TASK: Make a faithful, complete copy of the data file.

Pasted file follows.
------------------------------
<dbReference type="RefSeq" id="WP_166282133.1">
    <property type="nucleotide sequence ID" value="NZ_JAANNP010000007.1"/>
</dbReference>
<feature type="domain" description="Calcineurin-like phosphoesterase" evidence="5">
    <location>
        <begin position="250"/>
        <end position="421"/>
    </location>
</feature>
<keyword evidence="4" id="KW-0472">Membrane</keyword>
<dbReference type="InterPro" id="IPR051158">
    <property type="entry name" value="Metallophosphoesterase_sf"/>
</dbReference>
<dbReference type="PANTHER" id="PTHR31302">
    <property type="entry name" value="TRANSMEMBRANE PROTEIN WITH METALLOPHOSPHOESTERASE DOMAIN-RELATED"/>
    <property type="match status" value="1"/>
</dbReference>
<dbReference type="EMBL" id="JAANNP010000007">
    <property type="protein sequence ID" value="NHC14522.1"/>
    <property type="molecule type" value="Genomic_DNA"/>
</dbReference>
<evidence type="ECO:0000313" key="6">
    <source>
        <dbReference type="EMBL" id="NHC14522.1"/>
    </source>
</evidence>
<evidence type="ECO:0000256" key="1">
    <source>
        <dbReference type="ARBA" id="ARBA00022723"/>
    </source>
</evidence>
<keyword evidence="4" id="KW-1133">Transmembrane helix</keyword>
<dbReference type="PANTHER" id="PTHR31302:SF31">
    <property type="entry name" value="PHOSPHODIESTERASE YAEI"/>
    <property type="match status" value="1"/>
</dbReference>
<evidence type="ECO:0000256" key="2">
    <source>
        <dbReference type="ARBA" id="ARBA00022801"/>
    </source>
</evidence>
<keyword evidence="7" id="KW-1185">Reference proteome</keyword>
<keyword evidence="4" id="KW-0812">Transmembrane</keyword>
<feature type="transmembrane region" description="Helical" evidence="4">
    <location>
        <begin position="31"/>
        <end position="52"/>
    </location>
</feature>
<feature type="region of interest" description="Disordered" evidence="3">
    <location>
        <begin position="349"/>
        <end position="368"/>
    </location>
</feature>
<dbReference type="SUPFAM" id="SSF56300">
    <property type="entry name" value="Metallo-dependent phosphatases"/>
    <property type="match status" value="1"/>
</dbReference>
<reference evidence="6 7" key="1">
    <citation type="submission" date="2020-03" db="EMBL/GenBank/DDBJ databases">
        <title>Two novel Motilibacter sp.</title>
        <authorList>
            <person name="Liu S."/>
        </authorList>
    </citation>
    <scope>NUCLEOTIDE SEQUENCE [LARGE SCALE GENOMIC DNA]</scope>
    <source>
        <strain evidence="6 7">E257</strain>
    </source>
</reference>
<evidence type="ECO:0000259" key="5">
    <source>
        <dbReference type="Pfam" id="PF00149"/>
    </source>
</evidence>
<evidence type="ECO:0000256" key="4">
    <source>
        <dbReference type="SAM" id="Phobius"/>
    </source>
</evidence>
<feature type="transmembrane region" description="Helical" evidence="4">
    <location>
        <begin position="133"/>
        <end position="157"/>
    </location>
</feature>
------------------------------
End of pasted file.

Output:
<dbReference type="RefSeq" id="WP_166282133.1">
    <property type="nucleotide sequence ID" value="NZ_JAANNP010000007.1"/>
</dbReference>
<feature type="domain" description="Calcineurin-like phosphoesterase" evidence="5">
    <location>
        <begin position="250"/>
        <end position="421"/>
    </location>
</feature>
<keyword evidence="4" id="KW-0472">Membrane</keyword>
<dbReference type="InterPro" id="IPR051158">
    <property type="entry name" value="Metallophosphoesterase_sf"/>
</dbReference>
<dbReference type="PANTHER" id="PTHR31302">
    <property type="entry name" value="TRANSMEMBRANE PROTEIN WITH METALLOPHOSPHOESTERASE DOMAIN-RELATED"/>
    <property type="match status" value="1"/>
</dbReference>
<dbReference type="EMBL" id="JAANNP010000007">
    <property type="protein sequence ID" value="NHC14522.1"/>
    <property type="molecule type" value="Genomic_DNA"/>
</dbReference>
<evidence type="ECO:0000313" key="6">
    <source>
        <dbReference type="EMBL" id="NHC14522.1"/>
    </source>
</evidence>
<evidence type="ECO:0000256" key="1">
    <source>
        <dbReference type="ARBA" id="ARBA00022723"/>
    </source>
</evidence>
<keyword evidence="4" id="KW-1133">Transmembrane helix</keyword>
<dbReference type="PANTHER" id="PTHR31302:SF31">
    <property type="entry name" value="PHOSPHODIESTERASE YAEI"/>
    <property type="match status" value="1"/>
</dbReference>
<evidence type="ECO:0000256" key="2">
    <source>
        <dbReference type="ARBA" id="ARBA00022801"/>
    </source>
</evidence>
<keyword evidence="7" id="KW-1185">Reference proteome</keyword>
<keyword evidence="4" id="KW-0812">Transmembrane</keyword>
<feature type="transmembrane region" description="Helical" evidence="4">
    <location>
        <begin position="31"/>
        <end position="52"/>
    </location>
</feature>
<feature type="region of interest" description="Disordered" evidence="3">
    <location>
        <begin position="349"/>
        <end position="368"/>
    </location>
</feature>
<dbReference type="SUPFAM" id="SSF56300">
    <property type="entry name" value="Metallo-dependent phosphatases"/>
    <property type="match status" value="1"/>
</dbReference>
<reference evidence="6 7" key="1">
    <citation type="submission" date="2020-03" db="EMBL/GenBank/DDBJ databases">
        <title>Two novel Motilibacter sp.</title>
        <authorList>
            <person name="Liu S."/>
        </authorList>
    </citation>
    <scope>NUCLEOTIDE SEQUENCE [LARGE SCALE GENOMIC DNA]</scope>
    <source>
        <strain evidence="6 7">E257</strain>
    </source>
</reference>
<evidence type="ECO:0000259" key="5">
    <source>
        <dbReference type="Pfam" id="PF00149"/>
    </source>
</evidence>
<evidence type="ECO:0000256" key="4">
    <source>
        <dbReference type="SAM" id="Phobius"/>
    </source>
</evidence>
<feature type="transmembrane region" description="Helical" evidence="4">
    <location>
        <begin position="133"/>
        <end position="157"/>
    </location>
</feature>